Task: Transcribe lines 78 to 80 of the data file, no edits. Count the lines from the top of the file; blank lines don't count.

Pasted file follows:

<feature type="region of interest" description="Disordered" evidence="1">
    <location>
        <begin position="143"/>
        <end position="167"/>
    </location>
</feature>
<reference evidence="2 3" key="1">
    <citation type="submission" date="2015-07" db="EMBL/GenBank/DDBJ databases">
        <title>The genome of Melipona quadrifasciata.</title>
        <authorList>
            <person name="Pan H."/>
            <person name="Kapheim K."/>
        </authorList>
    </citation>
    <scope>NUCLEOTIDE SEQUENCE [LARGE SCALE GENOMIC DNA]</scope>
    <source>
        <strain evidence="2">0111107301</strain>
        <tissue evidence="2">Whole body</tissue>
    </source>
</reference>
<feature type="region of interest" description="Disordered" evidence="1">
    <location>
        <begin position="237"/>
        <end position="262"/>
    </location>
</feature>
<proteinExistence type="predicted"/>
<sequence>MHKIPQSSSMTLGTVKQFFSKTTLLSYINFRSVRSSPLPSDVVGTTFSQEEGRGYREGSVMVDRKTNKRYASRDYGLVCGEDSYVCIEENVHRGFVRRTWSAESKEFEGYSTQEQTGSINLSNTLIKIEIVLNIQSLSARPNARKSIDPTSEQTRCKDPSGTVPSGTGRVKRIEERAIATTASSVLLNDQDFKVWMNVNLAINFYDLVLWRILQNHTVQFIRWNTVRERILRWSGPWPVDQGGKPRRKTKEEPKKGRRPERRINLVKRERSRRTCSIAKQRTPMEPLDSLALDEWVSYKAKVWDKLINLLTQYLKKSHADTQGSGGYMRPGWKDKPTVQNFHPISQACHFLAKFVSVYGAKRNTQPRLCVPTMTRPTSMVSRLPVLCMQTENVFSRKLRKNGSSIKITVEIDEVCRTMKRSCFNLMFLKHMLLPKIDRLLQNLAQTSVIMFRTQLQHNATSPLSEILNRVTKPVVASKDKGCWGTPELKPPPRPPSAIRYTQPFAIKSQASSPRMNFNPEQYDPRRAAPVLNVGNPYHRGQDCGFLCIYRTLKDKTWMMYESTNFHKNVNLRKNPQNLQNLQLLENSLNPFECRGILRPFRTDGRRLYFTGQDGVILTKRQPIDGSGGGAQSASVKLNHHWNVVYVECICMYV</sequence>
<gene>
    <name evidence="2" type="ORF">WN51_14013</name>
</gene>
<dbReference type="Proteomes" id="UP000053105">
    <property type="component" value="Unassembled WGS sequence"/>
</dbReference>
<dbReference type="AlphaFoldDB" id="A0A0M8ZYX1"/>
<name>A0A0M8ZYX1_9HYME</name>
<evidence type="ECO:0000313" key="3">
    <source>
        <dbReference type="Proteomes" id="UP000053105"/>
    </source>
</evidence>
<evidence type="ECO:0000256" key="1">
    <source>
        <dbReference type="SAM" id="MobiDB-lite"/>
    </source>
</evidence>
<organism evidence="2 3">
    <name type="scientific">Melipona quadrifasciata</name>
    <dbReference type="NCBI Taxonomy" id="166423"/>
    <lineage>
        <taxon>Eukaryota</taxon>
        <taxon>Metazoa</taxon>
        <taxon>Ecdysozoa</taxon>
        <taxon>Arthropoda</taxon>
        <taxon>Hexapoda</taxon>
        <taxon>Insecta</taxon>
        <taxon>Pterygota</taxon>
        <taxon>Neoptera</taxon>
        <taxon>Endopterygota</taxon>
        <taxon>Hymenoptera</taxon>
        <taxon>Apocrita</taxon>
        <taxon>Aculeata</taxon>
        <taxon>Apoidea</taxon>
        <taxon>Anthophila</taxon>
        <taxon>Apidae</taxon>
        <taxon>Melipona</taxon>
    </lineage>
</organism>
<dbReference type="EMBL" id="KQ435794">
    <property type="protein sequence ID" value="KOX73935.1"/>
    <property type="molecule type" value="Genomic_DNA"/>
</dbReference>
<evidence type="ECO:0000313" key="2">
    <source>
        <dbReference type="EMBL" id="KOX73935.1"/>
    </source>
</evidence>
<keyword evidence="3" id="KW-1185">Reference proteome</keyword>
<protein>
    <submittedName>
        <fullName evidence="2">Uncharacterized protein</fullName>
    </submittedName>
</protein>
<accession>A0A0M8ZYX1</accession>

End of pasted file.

<keyword evidence="3" id="KW-1185">Reference proteome</keyword>
<protein>
    <submittedName>